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Tuesday, May 27, 2003

Vouchers II: Offering school choice



The U.S. Supreme Court's acceptance last week of a case challenging state laws that block school vouchers is another small victory for school choice.

These so-called "Blaine Amendments," in 37 states, prohibit the use of public funds at schools with religious affiliation.

Last summer, the high court said the U.S. Constitution did not bar vouchers from being used at religious schools in a Cleveland case. The court said students could use tax-supported vouchers at any school, including religious ones. Choice opponents quickly invoked "Blaine Amendments" in state constitutions to stop voucher programs in several states, including Florida and Washington. These bans are named for James G. Blaine, who unsuccessfully tried to amend the federal constitution to keep public money out of religious schools when he was speaker of the U.S. House of Representatives in 1875.

The libertarian non-profit Institute for Justice, which has led the legal fight nationwide for school choice, filed a wave of lawsuits challenging these state laws. It's the second step in clearing the path for true school choice nationwide. The case the court will hear is Davey v. Locke from Washington state.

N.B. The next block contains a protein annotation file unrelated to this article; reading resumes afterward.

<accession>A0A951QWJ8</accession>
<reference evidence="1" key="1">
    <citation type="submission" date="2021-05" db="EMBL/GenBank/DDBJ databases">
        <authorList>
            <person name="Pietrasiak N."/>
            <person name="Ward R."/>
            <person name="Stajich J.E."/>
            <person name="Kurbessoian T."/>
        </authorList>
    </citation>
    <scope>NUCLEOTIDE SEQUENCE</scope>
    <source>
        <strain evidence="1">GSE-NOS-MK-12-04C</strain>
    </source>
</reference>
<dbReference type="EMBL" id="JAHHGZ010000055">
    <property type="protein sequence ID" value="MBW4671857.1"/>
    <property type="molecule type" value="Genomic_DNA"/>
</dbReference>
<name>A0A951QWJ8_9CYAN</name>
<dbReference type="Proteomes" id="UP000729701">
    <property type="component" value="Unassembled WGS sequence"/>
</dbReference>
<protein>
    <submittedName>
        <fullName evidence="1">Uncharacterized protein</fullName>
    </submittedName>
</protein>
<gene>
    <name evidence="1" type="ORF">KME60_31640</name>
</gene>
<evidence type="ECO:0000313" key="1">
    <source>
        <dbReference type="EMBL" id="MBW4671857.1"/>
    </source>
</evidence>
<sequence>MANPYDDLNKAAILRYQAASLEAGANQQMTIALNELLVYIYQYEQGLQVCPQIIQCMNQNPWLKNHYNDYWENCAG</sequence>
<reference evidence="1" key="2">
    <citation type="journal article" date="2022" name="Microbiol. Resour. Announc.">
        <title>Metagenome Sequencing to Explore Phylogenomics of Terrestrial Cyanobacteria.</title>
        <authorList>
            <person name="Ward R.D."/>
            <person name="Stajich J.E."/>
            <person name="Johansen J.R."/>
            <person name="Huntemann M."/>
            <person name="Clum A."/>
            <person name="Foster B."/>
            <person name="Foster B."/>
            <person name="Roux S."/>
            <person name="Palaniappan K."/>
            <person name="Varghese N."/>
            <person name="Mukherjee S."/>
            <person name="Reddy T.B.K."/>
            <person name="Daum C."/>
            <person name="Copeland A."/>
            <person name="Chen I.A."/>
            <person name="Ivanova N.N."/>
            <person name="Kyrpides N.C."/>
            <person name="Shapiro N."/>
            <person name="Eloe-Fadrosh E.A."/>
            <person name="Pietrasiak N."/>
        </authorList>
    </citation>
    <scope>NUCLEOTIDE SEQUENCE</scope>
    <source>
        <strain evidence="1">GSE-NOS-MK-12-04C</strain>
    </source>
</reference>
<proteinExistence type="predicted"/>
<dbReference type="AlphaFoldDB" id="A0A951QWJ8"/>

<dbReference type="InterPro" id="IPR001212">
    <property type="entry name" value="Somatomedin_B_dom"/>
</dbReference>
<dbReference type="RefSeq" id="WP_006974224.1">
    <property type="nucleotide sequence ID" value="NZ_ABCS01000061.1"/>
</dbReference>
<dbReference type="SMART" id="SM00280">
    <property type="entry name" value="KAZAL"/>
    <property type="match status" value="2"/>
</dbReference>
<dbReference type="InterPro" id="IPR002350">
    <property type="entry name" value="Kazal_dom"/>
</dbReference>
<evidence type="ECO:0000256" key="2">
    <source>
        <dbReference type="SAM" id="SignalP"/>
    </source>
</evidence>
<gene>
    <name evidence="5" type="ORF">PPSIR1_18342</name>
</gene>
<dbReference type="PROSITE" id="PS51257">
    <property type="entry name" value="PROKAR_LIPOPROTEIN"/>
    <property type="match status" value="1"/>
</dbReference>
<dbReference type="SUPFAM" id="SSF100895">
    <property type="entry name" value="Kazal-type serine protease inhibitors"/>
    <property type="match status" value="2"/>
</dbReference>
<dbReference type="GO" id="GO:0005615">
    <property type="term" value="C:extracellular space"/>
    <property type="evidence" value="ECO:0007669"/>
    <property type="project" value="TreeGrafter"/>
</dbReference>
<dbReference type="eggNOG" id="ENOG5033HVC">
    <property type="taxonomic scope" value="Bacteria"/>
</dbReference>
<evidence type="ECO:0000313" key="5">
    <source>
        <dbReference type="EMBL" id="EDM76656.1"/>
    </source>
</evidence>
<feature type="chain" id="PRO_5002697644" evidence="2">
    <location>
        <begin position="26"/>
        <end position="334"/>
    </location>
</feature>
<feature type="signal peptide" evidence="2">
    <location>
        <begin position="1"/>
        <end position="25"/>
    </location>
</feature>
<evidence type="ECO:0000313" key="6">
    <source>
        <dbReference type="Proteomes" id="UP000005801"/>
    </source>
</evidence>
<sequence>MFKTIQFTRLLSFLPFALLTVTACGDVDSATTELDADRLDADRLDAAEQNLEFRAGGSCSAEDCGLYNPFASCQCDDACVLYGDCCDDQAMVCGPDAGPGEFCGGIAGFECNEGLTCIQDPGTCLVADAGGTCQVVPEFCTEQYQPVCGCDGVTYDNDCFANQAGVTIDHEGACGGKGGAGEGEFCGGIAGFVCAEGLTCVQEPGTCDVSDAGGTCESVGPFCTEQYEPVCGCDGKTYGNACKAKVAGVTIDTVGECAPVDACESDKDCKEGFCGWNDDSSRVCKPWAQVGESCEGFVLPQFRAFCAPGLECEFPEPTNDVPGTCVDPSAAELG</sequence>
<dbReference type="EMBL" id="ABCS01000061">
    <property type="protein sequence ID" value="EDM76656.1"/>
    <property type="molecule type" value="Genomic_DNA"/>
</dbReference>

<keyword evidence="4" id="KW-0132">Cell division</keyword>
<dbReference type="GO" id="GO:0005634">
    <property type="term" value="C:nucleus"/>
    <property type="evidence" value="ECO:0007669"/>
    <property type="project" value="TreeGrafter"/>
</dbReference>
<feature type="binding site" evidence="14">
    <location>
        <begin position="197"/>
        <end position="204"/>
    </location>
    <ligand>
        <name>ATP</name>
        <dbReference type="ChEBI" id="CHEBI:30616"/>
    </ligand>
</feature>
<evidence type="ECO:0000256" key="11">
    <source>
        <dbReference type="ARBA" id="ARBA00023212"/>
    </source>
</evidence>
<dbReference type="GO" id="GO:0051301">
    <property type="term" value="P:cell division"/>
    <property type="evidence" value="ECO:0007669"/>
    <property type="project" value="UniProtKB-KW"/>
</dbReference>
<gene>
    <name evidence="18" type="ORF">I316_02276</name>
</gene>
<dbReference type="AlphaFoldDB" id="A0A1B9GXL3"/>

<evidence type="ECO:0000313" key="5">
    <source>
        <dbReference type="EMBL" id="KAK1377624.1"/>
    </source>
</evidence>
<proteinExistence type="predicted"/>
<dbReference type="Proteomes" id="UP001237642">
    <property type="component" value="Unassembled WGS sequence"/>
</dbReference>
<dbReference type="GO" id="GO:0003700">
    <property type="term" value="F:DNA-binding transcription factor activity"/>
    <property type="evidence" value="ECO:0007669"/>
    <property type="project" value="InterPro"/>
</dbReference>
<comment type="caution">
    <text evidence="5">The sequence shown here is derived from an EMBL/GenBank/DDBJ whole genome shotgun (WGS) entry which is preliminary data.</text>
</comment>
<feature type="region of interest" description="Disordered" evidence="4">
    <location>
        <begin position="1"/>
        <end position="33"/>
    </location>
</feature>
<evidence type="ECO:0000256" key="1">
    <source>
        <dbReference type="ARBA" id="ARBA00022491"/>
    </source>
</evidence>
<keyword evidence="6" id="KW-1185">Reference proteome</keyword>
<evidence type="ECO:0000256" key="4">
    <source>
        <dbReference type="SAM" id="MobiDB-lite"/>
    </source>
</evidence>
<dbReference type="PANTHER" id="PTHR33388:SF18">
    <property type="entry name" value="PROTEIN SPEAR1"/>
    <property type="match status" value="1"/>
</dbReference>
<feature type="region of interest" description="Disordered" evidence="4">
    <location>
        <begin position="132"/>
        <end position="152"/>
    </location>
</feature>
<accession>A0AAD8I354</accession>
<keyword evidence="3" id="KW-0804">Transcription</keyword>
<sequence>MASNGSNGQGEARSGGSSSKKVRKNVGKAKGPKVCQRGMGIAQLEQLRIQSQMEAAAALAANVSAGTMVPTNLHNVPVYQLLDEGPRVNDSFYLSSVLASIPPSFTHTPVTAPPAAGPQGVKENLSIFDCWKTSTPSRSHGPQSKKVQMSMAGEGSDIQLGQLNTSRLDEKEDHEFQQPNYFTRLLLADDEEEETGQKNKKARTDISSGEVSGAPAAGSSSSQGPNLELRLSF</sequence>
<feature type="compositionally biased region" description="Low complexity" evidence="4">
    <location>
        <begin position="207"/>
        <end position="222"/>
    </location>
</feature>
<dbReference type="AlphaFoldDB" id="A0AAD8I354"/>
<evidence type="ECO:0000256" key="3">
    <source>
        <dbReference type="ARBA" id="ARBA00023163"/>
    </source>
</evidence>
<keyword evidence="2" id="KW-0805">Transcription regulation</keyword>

This case has implications for school choice nationwide. The state bans are remnants of anti-Catholic and anti-immigrant hysteria of the late 1800s. They arose as part of an effort to preserve Protestant dominance over public schools. They're based on prejudice and represent one of the remaining impediments to states enacting programs that allow parents the full range of choices - public, private and parochial schools.

We've said before that this is not just a public vs. private school argument. It's round two of a milestone civil rights battle. The old Blaine arguments used against vouchers are rooted in religious and class bigotry. Eventually the Supreme Court will have to decide whether to allow them to justify religious discrimination, much like Jim Crow arguments once were used to justify racial discrimination. The time has come. We applaud the court's decision to hear this important case.




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